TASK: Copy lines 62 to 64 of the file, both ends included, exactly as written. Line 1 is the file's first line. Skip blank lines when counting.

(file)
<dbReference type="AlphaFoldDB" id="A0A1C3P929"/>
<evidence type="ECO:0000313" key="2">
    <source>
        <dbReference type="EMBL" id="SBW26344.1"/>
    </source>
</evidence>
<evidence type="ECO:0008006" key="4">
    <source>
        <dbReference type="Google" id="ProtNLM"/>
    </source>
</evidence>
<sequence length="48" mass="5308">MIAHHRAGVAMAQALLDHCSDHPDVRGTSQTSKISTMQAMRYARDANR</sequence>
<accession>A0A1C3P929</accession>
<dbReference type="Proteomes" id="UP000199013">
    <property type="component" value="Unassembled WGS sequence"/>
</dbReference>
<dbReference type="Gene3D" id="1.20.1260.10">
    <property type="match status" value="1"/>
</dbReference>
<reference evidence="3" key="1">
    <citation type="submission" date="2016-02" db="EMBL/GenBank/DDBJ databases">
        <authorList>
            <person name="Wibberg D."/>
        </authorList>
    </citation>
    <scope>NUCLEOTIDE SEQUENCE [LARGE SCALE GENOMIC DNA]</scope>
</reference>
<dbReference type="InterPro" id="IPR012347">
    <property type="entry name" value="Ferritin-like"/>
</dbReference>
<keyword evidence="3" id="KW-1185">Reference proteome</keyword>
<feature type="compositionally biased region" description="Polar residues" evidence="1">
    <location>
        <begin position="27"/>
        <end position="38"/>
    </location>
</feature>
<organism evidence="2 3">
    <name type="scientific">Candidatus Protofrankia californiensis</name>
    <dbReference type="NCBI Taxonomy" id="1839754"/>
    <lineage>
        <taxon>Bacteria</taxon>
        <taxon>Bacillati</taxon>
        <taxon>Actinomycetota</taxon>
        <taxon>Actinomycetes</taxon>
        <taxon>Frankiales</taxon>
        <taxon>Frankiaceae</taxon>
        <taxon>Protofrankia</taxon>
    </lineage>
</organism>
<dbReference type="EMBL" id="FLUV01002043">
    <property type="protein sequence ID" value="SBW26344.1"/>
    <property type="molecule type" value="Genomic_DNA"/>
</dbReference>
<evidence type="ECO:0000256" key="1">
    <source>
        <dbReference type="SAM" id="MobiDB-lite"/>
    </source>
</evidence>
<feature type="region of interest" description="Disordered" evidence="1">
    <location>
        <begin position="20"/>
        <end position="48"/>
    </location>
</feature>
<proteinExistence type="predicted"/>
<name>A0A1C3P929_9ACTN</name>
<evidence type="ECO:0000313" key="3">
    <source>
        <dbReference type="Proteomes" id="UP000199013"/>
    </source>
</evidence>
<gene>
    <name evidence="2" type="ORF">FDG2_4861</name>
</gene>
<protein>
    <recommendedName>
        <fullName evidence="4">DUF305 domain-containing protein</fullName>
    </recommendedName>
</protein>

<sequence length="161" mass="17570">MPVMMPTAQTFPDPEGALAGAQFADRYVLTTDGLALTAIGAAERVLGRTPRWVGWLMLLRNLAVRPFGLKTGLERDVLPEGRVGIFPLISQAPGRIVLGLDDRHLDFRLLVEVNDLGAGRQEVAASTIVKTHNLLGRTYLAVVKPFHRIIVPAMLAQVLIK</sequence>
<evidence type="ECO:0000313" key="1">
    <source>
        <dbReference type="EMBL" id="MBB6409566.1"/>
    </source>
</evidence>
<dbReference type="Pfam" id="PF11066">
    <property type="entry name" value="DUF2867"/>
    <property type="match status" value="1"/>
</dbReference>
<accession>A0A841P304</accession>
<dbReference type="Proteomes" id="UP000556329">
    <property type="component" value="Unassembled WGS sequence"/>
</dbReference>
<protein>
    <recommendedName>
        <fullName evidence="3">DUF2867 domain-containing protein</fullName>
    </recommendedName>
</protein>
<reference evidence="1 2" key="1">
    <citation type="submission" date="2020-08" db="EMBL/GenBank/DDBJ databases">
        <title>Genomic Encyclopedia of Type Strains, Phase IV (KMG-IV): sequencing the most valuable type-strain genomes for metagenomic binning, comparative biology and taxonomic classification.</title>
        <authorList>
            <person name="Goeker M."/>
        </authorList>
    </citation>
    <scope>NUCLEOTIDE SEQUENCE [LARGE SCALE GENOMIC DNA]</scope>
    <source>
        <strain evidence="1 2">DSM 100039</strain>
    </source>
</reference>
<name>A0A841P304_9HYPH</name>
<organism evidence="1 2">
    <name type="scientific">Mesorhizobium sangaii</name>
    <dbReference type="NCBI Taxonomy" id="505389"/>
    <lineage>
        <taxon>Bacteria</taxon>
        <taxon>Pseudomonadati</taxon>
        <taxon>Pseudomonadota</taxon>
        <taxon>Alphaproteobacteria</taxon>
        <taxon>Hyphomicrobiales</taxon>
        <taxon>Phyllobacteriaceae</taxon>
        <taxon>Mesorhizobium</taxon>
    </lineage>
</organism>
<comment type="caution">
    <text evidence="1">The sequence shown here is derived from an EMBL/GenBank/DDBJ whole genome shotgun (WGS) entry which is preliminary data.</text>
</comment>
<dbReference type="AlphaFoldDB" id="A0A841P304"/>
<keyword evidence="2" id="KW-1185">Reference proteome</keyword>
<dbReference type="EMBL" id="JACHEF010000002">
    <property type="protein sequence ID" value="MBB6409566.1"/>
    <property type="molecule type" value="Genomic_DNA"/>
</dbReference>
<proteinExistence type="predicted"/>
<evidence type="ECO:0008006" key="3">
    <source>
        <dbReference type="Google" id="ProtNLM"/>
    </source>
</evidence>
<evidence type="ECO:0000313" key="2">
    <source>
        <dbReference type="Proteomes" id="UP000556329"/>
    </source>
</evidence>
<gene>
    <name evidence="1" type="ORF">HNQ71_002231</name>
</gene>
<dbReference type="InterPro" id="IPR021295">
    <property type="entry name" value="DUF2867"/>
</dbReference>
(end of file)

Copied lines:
        <begin position="20"/>
        <end position="48"/>
    </location>